US president Joe Biden recently wrote an opinion piece (opens in new tab) in the Wall Street Journal calling for Democrats and Republicans to unite over fears that big tech companies are not responsible for the content posted on social media platforms.
“Millions of young people are struggling with bullying, violence, trauma, and mental health. We must hold social media companies accountable for the experiment they are running on our children for profit,” Biden says.
The fact that social media companies in the US are practically untouchable when it comes to the content being posted is thanks to the wording of Section 230 of the 1996 Communications Decency Act.
What is Section 230, you ask? It includes a passage often known as the most important 26 words in tech:
“No provider or user of an interactive computer service shall be treated as the publisher or speaker of any information provided by another information content provider.”
It came about in the web’s early days as a result of a catch-22 situation the web found itself in at the time. There have been calls for a reform for a few years now, with the 2020 review document (opens in new tab) (PDF warning) from the US Department of Justice noting that, before Section 230 came about, platforms were previously “not liable as a publisher if any of that content was defamatory” unless it actually tried to remove it through moderation. So most just kind of didn’t bother.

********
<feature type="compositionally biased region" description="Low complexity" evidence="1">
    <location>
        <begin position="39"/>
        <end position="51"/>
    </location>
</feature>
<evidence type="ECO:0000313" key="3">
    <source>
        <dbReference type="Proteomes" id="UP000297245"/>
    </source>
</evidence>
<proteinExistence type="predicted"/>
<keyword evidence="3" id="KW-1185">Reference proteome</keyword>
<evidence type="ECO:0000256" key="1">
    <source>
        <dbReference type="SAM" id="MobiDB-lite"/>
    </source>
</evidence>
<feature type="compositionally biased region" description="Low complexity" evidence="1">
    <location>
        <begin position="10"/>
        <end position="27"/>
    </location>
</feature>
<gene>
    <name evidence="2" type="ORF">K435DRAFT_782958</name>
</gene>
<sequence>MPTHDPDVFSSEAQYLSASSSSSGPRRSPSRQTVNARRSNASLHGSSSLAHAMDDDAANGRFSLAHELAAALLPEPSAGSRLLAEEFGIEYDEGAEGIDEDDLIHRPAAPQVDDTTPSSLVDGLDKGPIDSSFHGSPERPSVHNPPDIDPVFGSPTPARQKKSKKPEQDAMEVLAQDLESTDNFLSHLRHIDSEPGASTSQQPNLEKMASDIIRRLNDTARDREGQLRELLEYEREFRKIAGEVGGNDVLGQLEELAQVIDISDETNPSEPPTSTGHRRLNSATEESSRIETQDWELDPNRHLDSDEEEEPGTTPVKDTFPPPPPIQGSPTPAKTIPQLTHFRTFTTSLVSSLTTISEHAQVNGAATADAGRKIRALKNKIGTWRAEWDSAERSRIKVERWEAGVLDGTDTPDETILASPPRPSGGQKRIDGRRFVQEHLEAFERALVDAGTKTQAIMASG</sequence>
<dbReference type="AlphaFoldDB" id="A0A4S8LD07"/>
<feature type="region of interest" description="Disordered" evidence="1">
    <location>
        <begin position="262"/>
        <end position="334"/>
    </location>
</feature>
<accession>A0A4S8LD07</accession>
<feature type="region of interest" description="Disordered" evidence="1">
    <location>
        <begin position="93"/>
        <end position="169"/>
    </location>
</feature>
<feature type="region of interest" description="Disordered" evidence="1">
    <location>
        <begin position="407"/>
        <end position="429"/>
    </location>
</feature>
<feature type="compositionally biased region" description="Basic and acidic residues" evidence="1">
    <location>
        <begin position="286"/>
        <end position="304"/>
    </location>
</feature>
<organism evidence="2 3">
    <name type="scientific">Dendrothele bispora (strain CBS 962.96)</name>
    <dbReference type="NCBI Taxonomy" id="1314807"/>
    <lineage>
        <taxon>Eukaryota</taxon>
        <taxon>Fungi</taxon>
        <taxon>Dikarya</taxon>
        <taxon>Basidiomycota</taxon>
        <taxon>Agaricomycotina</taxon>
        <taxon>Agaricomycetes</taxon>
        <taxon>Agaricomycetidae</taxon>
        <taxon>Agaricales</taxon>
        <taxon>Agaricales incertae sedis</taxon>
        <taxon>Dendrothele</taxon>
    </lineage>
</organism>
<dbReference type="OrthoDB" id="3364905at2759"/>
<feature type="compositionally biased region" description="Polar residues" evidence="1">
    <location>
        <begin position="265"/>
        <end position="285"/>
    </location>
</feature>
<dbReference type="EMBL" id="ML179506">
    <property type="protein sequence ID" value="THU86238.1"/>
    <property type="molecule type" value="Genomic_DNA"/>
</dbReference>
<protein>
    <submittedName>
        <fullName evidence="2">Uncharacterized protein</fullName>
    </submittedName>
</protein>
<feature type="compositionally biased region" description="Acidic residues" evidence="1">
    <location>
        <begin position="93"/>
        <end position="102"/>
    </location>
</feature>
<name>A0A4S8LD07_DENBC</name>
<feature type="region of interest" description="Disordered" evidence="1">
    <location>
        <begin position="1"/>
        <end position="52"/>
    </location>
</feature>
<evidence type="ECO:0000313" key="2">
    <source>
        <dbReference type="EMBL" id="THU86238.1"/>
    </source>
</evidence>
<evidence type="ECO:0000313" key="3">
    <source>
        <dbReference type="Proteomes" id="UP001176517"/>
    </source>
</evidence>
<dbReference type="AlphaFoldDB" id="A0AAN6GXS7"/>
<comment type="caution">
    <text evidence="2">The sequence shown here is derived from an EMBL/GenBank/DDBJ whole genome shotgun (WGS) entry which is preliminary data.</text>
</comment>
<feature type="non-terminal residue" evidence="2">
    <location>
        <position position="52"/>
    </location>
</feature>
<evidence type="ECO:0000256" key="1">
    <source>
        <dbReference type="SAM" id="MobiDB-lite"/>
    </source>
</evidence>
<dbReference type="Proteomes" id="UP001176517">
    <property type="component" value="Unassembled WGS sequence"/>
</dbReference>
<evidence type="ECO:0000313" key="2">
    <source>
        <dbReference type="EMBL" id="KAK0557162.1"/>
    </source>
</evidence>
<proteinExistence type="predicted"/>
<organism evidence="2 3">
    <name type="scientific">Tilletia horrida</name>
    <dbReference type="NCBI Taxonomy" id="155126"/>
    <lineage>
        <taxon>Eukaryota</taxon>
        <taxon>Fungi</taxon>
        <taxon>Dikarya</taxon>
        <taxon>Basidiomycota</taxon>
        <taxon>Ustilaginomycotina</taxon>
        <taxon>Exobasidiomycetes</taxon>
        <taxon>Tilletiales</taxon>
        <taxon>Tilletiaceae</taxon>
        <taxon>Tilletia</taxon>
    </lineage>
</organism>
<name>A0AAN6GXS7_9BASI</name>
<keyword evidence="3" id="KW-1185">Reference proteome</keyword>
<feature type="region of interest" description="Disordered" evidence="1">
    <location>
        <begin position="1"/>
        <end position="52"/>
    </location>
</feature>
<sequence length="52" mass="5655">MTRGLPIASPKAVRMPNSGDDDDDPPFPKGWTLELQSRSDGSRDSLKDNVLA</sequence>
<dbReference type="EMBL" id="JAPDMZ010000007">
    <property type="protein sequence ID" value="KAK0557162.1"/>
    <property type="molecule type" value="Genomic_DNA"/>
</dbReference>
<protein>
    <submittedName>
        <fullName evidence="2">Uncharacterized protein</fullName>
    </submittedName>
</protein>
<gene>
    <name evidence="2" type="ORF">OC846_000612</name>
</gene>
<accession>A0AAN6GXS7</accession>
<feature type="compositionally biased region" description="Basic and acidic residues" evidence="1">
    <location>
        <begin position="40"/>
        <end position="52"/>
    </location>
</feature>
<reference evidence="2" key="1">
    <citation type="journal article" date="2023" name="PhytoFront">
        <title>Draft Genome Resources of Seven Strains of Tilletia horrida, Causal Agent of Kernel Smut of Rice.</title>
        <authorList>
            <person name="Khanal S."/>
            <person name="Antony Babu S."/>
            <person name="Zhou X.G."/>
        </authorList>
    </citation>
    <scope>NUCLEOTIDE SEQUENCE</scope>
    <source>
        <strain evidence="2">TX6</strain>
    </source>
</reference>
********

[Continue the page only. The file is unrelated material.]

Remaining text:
Section 230 was passed to give companies more protections, and the freedom to moderate, in the hopes that it would prevent the stifling of emerging internet companies. Unfortunately it ended up being a part of the problem.
A reform for the US could mean huge changes, with the hope being that there will be more protection for victims of illicit activity as opposed to companies, though Gizmodo (opens in new tab) makes a fair observation. Under such strict policing, “would the internet even work?”
In the EU, something called the Digital Services Act (opens in new tab) is currently in play, and yes, the internet does still work. The act threatens tech companies like Facebook, YouTube and the like with billions of dollars worth of fines, and compels companies to improve policies regarding illicit content.
Bringing his concerns around to meet with growing fears over the use of personal data, Biden goes on to describe how “big tech companies often use users’ personal data to direct them toward extreme and polarising content that is likely to keep them logged on and clicking.”
Time will tell whether the reform goes through. The reality is that whatever that reform looks like, it will likely end up being something another group hopes to repeal in a decade’s time. Legislating for the internet is a truly gargantuan task.